Breonna Taylor’s boyfriend details night of her death: ‘I’m a million percent sure’ cops didn’t ID themselves

Mildred Europa Taylor Oct 15, 2020 at 08:00am

October 15, 2020 at 08:00 am | News

Mildred Europa Taylor

Mildred Europa Taylor | Head of Content

October 15, 2020 at 08:00 am | News

Breonna Taylor's boyfriend, Kenneth Walker. Image via CBS

Breonna Taylor’s boyfriend Kenneth Walker said he is “a million percent sure” that Louisville cops didn’t identify themselves before bursting into the apartment of the 26-year-old emergency medical worker and shooting her dead. In an exclusive broadcast interview with “CBS This Morning” co-host Gayle King, Walker shared the details of the night Taylor was fatally shot by police in her own home.

Taylor was killed in March by three Louisville police officers in the name of executing a no knock-search warrant in her apartment. The police believed that Taylor’s ex-boyfriend Jamarcus Glover was keeping drugs and money in her apartment, but there were no drugs or money in her apartment, the police found.

Walker said he and Taylor had been watching a movie in bed when the police entered the apartment.

“It was a normal day… you know, we went on a date, we went out to eat,” Walker recalled. The two had gone back home to play Uno and watch a movie when they later heard “a loud bang at the door,” Walker told King during their interview.

He said: “Nobody was responding, and we were saying ‘Who is it?’ You know.” The pair asked this question several times but never got a response, according to Walker.

“I’m a million percent sure that nobody identified themselves,” he said. “if they had knocked on the door and say who it was, we could hear them. It was dead silent.”

“So the next thing I know the door is flying open,” he told King. Walker, who had then grabbed his gun, fired a single shot, thinking the officers were intruders. The officers then returned fire. Walker told King that three officers combined fired 32 shots into the apartment, with “bullets coming in every direction.”

He then heard Taylor scream while holding her hand during the gunfire. He said he pulled her to the ground. “But, you know, she was scared so she just didn’t get down,” he said. Taylor was alive and bleeding when the gunfire stopped, so Walker called his mom, who asked him to call 911. That 911 call has now been made public; Walker’s voice can be heard saying someone “kicked in the door” and shot his girlfriend.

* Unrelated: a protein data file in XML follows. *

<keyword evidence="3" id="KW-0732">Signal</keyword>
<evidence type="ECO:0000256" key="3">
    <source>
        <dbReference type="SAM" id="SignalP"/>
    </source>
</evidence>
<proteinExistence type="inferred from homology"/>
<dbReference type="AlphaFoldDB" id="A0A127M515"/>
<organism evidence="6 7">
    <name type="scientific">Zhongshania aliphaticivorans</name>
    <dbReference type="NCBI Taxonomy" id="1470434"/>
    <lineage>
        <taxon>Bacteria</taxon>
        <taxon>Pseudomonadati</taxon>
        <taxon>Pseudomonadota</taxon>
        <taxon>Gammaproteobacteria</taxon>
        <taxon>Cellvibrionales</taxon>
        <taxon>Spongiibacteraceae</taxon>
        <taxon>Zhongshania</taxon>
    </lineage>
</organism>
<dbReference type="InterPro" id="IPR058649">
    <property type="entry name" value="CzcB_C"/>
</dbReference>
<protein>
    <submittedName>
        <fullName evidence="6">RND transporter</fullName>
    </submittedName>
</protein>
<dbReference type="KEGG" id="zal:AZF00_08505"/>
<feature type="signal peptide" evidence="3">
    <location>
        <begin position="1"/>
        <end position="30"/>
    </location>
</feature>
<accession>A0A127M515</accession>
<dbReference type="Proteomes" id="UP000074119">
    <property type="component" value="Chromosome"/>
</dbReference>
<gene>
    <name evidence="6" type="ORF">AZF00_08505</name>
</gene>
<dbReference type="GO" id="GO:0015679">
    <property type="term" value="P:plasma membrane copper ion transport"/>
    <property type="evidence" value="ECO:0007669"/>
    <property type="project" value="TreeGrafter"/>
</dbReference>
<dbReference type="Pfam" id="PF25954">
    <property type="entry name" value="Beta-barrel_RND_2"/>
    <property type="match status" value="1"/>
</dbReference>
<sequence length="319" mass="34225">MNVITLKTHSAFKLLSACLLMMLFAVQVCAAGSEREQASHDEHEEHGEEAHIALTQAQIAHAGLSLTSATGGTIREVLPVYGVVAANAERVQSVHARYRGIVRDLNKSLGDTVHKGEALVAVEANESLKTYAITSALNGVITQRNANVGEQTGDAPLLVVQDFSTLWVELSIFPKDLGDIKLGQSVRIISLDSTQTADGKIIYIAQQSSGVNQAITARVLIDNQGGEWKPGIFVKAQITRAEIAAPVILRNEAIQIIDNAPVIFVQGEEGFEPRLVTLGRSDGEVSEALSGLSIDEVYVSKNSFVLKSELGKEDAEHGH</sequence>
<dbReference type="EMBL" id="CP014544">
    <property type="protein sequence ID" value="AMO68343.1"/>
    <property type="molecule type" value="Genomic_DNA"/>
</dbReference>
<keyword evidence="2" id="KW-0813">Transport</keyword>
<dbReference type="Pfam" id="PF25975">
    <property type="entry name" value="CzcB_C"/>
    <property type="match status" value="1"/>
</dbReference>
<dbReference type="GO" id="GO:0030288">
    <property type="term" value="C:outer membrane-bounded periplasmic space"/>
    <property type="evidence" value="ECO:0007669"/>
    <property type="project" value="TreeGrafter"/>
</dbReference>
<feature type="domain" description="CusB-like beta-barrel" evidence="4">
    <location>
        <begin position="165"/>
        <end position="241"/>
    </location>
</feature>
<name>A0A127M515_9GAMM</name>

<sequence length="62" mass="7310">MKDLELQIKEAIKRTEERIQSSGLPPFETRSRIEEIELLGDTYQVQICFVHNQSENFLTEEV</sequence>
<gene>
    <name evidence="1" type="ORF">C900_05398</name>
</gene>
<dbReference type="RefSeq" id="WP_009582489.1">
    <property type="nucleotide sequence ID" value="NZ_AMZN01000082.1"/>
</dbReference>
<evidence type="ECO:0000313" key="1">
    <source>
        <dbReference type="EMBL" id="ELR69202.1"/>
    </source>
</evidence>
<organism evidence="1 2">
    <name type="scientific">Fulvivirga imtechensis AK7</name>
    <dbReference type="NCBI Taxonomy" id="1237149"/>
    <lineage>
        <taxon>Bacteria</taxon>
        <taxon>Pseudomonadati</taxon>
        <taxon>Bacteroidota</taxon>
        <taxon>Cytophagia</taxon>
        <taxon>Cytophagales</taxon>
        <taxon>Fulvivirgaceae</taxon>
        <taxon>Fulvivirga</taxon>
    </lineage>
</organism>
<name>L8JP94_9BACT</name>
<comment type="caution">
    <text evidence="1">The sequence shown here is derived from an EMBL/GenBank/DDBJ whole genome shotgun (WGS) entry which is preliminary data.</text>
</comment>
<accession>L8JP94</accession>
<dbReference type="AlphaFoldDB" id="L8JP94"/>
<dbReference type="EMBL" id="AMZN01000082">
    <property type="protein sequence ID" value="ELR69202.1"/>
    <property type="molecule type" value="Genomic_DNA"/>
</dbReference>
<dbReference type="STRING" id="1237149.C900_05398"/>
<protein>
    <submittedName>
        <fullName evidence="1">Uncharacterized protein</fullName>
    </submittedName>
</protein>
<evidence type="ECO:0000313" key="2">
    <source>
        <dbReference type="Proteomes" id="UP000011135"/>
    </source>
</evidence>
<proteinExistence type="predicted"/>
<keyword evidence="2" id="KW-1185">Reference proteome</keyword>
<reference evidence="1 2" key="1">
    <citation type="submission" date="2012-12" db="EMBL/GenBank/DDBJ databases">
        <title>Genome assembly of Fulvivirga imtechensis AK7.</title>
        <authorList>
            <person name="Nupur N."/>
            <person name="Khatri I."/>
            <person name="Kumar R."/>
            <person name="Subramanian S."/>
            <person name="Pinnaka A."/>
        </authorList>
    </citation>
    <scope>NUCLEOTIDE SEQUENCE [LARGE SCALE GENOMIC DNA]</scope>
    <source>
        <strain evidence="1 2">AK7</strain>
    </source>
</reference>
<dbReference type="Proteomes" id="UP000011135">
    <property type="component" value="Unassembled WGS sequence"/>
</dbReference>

Walker told King that he wouldn’t have called the police for help if he knew it was the police who broke in. Coming out of the apartment to get help, Walker said he found the police with guns drawn and dogs. Walker said one officer even asked him if he was hit with any bullets. When he said no, the officer replied “That’s unfortunate.”

He then told the officers what had happened, stressing that he and Taylor were scared and did not know who was at the door. The police ordered him to “walk” to the squad car, and instead of going straight to the police, Walker said he was taken to “a random parking lot” where a plainclothes officer told him there had been a “miscommunication.”

At the police station, Walker was charged with attempted murder of a police officer, but the police never told him directly that Taylor was killed, he said. He later found out from the news while in the cell that Taylor had died. Walker, who has since had the charges against him dropped, said it’s “disrespectful” that the police “did nothing” while his girlfriend died.

The three officers who fired the shots – Jonathan Mattingly, Brett Hankison and Myles Cosgrove – were not charged in Taylor’s death by a grand jury on September 23. Only Hankison, who was fired in the aftermath of the incident, was indicted on three counts of wanton endangerment in the first degree for firing into the apartments of Taylor’s neighbors.

Police have claimed that they identified themselves before entering the apartment on the day of the shooting. Louisville police Lieutenant Shawn Hoover said in an interview that the officers “knocked on the door, said ‘police,’ waited, I don’t know, 10 or 15 seconds, knocked again, said ‘police,’ waited even longer.”

“So it was the third time that we were approaching, it had been like 45 seconds if not a minute,” Hoover said. “And then I said, `Let’s go, let’s breach it.'”

But Walker, who is so sure that the officers didn’t identify themselves, told King: “It was dead silent in the house.”

“And it was 12:00, 1:00 at night, or whatever time. So it was — it’s always quiet. We live in a quiet place. So if somebody was on the other side of the door saying anything, we would hear them.”

“That’s why I grabbed the gun. Didn’t have a clue,” Walker, a licensed gun-owner, said. “I mean, if it was the police at the door, and they just said, ‘We’re the police,’ me or Breonna didn’t have a reason at all not to open the door to see what they wanted.”

Most viewed

Conversations

Must Read